Kitchen Adventures

John’s cooking is improving.  It really is!  He made chicken and noodles the other night and it was, dare I say it, almost as good as mine.  Since he used chicken, rather than pork, in his entree, I have tangible evidence that he can learn from past mistakes (Men Are from Mars, John Is from OGLE-TR-56b).  However, he still experiences a misstep from time to time.  In fact, every time he cooks the potential exists for an unexpected adventure.

For the last few weeks, he has been fixated on finding uses for the various bags of dried beans we have on hand that do not include meat in the recipe.  He certainly is no vegetarian so I had no explanation for his obsession to eschew meat in this instance.  In fact, ham and beans and red beans and rice with sausage are two of his favorite meals.  When I asked him to explain why the recipe had to be devoid of meat, all he would say was that he wanted the beans as a side dish, not the main course.  I told him beans could be the side dish even with meat in the recipe.  With great aggravation in his voice he said, “I don’t want it to have meat in it.  I want it to be a simple side dish like a can of pork and beans.”  I paused for a moment, but he didn’t realize what he had said so I slowly repeated it.  “…a simple side dish like PORK and beans.  I think the message here is that beans don’t have a distinct taste of their own so they need meat of some sort to add flavor.”  I could hear the defeat in his voice as he said, “Shut up.”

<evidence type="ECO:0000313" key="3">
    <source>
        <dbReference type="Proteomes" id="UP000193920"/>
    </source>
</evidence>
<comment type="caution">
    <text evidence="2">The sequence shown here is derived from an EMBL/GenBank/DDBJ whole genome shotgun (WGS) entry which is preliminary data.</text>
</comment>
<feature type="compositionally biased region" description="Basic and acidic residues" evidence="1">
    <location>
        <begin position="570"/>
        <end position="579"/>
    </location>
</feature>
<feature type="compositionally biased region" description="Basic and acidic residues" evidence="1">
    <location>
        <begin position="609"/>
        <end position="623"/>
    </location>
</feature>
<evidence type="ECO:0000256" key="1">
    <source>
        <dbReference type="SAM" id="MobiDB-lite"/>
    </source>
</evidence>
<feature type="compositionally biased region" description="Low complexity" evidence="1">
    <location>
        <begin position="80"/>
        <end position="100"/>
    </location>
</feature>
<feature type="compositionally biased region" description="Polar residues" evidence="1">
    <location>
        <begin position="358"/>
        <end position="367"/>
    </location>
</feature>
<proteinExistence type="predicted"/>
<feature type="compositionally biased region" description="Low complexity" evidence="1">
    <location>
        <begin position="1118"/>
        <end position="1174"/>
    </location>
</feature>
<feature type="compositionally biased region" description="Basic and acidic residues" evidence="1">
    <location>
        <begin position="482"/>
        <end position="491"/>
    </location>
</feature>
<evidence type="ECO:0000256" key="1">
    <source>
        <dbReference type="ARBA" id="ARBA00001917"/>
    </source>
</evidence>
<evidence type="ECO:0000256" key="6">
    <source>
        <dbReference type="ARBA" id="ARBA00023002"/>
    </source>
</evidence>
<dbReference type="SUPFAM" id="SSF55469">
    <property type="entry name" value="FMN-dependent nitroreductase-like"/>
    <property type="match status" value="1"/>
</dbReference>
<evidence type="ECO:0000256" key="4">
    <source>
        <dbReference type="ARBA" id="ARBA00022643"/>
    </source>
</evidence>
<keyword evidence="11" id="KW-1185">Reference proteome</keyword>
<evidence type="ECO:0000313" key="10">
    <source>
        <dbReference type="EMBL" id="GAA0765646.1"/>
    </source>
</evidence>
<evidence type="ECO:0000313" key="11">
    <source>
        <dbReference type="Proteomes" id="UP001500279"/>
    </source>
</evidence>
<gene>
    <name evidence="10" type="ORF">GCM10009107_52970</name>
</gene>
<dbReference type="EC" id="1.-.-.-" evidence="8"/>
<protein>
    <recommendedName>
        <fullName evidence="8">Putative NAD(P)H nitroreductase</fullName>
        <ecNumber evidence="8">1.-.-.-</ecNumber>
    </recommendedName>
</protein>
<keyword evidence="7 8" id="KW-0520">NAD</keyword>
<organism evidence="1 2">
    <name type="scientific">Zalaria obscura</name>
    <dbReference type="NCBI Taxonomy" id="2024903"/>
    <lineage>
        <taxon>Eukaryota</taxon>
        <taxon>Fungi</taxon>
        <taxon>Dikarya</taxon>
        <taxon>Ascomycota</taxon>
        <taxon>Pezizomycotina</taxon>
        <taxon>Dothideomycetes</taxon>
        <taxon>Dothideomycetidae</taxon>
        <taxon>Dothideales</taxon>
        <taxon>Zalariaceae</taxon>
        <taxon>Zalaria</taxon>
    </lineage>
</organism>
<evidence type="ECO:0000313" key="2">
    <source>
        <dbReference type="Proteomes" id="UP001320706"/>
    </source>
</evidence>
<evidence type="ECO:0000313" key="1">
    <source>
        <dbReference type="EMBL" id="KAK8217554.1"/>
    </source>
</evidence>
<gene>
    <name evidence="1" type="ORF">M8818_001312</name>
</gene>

Despite my objections, he found a recipe for Cajun beans, put the beans in a large bowl to soak overnight, and transferred them to the crockpot the next morning.  When I got home from work and saw the amount of beans he had cooked that night, I started to ask him if the Duggars were coming over for supper, but we don’t watch “19 Kids and Counting,” and most popular culture references are lost on him anyway.  Instead I took a small helping, crossed my fingers, and hoped for the best.  Unlike the pork and noodles he once fixed, the beans were edible.  Unfortunately, when he asked what I thought about them, the kindest thing I could think to say was that they were tender.  They weren’t unpleasant, but they were definitely bland and fairly tasteless, at least in my opinion.  He professed to love them.  That’s a good thing because he’s going to be eating them for a LONG time.

As I said, his cooking is improving, but I think he needs to perfect the basics before he gets too adventurous.  I do appreciate his efforts and the increased free time I have now that I don’t do all the cooking.  In fact, it is so nice to share that task that I will happily follow along on his kitchen misadventures.

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